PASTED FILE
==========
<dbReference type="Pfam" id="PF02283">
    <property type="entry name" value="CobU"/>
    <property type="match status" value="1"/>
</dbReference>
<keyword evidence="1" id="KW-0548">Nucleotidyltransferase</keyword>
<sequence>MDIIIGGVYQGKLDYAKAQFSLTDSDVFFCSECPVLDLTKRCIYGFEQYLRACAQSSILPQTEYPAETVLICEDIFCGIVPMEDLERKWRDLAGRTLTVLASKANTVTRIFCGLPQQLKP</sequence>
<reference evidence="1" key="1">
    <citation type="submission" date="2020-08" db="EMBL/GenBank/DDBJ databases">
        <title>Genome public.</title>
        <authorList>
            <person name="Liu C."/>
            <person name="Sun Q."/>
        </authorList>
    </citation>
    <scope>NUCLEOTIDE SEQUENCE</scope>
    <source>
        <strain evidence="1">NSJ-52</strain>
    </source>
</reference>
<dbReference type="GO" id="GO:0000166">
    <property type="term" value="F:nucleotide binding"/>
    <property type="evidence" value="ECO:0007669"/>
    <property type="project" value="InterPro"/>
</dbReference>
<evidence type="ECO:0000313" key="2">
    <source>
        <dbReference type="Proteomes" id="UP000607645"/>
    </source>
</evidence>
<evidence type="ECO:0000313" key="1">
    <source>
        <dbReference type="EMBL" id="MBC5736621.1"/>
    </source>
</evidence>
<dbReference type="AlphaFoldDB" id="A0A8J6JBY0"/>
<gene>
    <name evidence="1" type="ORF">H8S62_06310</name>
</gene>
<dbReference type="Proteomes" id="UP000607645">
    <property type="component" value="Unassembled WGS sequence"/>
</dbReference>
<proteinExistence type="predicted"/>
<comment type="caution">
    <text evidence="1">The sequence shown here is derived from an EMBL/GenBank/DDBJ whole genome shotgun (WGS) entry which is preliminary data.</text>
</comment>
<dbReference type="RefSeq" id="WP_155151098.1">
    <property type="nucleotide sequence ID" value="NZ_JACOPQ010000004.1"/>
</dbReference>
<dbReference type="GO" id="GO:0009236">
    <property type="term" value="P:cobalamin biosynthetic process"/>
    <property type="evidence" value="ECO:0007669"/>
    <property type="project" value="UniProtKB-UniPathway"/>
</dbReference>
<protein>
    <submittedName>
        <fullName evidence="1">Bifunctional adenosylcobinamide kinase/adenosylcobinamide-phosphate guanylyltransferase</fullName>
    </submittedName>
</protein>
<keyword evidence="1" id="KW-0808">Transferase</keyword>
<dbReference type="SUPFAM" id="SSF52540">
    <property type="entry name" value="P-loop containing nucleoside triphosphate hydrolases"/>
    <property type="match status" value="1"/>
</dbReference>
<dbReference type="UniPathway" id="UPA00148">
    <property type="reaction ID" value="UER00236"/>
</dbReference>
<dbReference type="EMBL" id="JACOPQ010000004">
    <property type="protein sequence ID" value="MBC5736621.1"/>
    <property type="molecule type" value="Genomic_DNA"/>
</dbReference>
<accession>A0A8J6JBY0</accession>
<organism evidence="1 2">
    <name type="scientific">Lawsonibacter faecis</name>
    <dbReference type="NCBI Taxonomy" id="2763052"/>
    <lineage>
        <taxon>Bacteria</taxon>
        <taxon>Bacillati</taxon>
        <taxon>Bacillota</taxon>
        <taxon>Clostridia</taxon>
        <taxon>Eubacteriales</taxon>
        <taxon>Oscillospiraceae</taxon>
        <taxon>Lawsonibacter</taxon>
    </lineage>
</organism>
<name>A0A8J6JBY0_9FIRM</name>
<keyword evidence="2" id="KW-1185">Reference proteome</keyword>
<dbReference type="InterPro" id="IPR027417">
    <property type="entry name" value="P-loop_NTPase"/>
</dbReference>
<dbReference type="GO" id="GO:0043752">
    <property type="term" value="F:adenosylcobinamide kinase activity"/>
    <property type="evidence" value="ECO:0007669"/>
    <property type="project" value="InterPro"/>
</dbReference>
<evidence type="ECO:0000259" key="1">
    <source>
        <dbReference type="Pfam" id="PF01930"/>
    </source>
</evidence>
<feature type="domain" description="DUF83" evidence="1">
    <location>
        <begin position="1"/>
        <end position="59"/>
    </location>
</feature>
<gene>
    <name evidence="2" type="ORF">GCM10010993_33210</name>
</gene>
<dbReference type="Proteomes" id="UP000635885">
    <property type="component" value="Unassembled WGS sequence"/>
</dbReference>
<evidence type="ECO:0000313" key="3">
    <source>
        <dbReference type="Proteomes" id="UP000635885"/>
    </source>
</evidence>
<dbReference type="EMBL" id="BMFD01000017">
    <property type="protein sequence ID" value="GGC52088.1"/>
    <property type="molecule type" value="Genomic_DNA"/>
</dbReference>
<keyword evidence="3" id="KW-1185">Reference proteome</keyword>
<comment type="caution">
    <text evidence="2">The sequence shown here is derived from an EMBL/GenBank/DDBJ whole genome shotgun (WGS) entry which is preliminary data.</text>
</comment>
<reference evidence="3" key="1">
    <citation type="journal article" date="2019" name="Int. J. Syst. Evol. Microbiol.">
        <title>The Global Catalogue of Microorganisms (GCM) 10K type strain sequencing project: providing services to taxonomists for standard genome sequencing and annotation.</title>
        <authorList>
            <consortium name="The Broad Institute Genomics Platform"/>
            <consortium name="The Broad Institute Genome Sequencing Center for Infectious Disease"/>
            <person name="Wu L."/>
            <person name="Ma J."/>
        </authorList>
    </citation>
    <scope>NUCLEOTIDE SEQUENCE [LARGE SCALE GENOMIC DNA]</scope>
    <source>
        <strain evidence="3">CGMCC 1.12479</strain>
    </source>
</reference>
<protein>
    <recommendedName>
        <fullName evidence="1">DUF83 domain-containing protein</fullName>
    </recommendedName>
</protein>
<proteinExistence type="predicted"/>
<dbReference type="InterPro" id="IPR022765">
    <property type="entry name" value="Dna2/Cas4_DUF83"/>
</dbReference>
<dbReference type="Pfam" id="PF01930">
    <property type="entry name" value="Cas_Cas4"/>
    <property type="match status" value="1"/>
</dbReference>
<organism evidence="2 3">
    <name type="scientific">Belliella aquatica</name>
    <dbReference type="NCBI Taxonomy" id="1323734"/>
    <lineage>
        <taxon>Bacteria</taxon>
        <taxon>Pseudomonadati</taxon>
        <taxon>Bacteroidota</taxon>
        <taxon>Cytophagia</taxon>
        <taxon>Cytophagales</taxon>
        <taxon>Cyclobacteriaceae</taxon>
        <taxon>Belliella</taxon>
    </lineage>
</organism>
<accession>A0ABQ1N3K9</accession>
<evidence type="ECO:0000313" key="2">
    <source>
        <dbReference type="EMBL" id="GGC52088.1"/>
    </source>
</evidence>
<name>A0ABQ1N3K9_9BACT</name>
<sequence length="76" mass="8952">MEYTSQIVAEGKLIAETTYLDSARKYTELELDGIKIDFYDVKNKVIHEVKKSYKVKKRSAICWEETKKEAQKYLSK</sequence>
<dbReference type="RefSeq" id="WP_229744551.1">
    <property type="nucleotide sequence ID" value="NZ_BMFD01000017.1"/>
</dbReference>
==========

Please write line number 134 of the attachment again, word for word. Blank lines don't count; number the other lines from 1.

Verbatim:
    </citation>